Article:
Irish War of Independece 1916 Irish Volunteers Uniform

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By James langton:

I held a piece of history in my hands this evening in the home of my very good friend Las Fallon. A friend of his named Daniel Fitzpatrick, of the Dublin Fire Brigade dropped by with the tunic worn by his grandfather Denis Fitzpatrick in 1916. Denis was born 17th of April 1900. Four Courts Garrison 1916. Member of ‘B’ Company, 1st Battalion Dublin Brigade IRA. Took part in reorganisation of Company after the Rising. Transferred as Captain, ‘E’ Company, 3rd Battalion, Scottish Brigade IRA, March 1919 to February1920, in charge of collecting arms and explosives in Stirlingshire. April 1920, returned to ‘B’ Company Dublin Brigade. Attached ‘B’ Company and Active Service Unit (ASU), Dublin Brigade. After Truce, he was commissioned in Free State Army. Resigned from Free State Army and returned to Irish Republican Army prior to attack on the Four Courts 1922. Took part in actions at Fowler’s Hall, Barry’s Hotel, and Dorset Street. Shot and seriously wounded. Served as Intelligence Officer and was involved in plan to tunnell into Mountjoy to free Republican prisoner’s. Captured and interned at Hare Park Camp, Curragh. Joined Dublin Fire Brigade 3rd March 1932. p103, Dublin Fire Brigade and the Irish Revolution by Las Fallon.




  1. Chris Fortune August 27, 2013 at 12:21 am

    I have only decided moments ago to find out about my recently deceased mother’s father (My Grandad) as I remember the stories she told me about him.
    So I believe that Denis Fitzpatrick is he & Daniel Fitzpatrick is my uncle, its an honor to finally stumble across this piece of our family history, raibh maith agat as an saorga & Dia Bless

  2. charlie wallace August 15, 2013 at 11:51 am

    my gran father was a master tailor in Dublin born around 1880 died 1966 dressed Michael Collins on his death bed when asked what to do with old cloths with bullet holes was told to burn them his name was William Wallace cork street Dublin love to find out more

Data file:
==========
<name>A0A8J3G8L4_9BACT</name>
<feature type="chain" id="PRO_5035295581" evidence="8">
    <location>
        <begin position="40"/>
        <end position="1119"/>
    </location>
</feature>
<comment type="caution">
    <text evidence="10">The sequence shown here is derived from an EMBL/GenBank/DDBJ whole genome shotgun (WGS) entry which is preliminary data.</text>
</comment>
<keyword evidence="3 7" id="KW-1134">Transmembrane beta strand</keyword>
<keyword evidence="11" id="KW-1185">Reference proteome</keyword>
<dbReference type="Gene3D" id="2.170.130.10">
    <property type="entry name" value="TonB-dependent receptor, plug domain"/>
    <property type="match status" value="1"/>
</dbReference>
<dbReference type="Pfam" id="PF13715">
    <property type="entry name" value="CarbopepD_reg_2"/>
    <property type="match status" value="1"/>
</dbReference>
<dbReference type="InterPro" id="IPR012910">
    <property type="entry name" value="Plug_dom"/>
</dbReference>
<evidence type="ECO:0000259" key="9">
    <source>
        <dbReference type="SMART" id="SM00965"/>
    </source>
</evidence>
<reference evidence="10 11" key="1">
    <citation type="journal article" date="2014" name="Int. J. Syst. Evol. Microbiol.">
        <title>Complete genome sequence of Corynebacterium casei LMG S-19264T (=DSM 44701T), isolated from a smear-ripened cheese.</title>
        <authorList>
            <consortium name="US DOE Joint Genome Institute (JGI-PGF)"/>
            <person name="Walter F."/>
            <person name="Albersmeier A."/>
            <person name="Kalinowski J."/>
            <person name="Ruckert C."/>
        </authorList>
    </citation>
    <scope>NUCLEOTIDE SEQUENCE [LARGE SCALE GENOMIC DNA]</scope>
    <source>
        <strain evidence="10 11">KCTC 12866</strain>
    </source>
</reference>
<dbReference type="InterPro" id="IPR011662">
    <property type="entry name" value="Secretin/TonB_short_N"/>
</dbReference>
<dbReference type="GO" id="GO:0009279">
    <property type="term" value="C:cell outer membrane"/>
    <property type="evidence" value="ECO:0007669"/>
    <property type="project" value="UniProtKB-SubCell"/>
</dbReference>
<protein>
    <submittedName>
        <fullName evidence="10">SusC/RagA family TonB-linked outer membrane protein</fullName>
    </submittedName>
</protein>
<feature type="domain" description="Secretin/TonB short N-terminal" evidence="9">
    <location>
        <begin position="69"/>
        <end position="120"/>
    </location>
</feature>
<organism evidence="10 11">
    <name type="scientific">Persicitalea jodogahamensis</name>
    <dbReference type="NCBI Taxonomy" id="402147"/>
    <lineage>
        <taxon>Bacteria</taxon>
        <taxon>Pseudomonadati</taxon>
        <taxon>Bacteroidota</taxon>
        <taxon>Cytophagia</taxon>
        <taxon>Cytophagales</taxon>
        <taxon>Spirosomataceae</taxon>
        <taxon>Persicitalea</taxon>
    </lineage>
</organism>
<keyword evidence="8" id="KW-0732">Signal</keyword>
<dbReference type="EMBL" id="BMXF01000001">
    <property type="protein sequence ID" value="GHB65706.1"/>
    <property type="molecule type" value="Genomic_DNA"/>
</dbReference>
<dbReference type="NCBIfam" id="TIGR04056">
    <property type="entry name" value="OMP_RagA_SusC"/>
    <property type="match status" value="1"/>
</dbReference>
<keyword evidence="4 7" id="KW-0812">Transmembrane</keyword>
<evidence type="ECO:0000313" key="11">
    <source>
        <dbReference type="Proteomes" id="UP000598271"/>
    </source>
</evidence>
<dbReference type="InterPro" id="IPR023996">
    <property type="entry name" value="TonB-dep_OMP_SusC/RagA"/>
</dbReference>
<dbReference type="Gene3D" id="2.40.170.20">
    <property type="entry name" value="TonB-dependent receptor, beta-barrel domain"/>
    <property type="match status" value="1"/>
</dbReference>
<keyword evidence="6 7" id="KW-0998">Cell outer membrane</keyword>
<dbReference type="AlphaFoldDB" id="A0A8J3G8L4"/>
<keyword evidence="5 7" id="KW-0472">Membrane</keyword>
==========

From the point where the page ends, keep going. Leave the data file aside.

3. Las Fallon March 15, 2013 at 6:11 pm

    No makers label Hugh, but it is a very well made item. We checked it for any sign of labels or even evidence of removed labels and it does not seem to ever had one. As for the buttons the ‘P T’ back stamp can also be found on other government issue items from the 1930s and later. I believe that it stands for the old Department of Posts and Telegraphs (‘the P&T’) which was the purchasing agent for the government.

  4. Las Fallon March 14, 2013 at 6:51 pm

    Hugh, we checked the buttons. The large ones have ‘P T’ which leads me to believe that they were replaced at some stage. The originals may well have fallen victim to a souvenir hunting Tommy in 1916. The smaller buttons do have back stamps but they are indecipherable. They are not ‘P T’ though.

    • Hugh F.X. Keane March 15, 2013 at 6:48 am

      Thank Las, I understand ‘P&T’ indicate 1930’s manufacture so the large buttons must be replacements. Any tailors’ labels? Regards

  5. Hugh F.X. Keane March 13, 2013 at 6:14 pm

    A wonderful artifact complete with IV buttons! The Irish Volunteers tunics were clearly modelled on the British Army 1902 Pattern ‘Other Ranks’ Tunic but with green cuffs and epaulettes (now missing from this wonderful example). Can you advise if there are any manufacturer marks on the back of the buttons? Could be marked ‘Henecy & Sons Dublin’…. Regards

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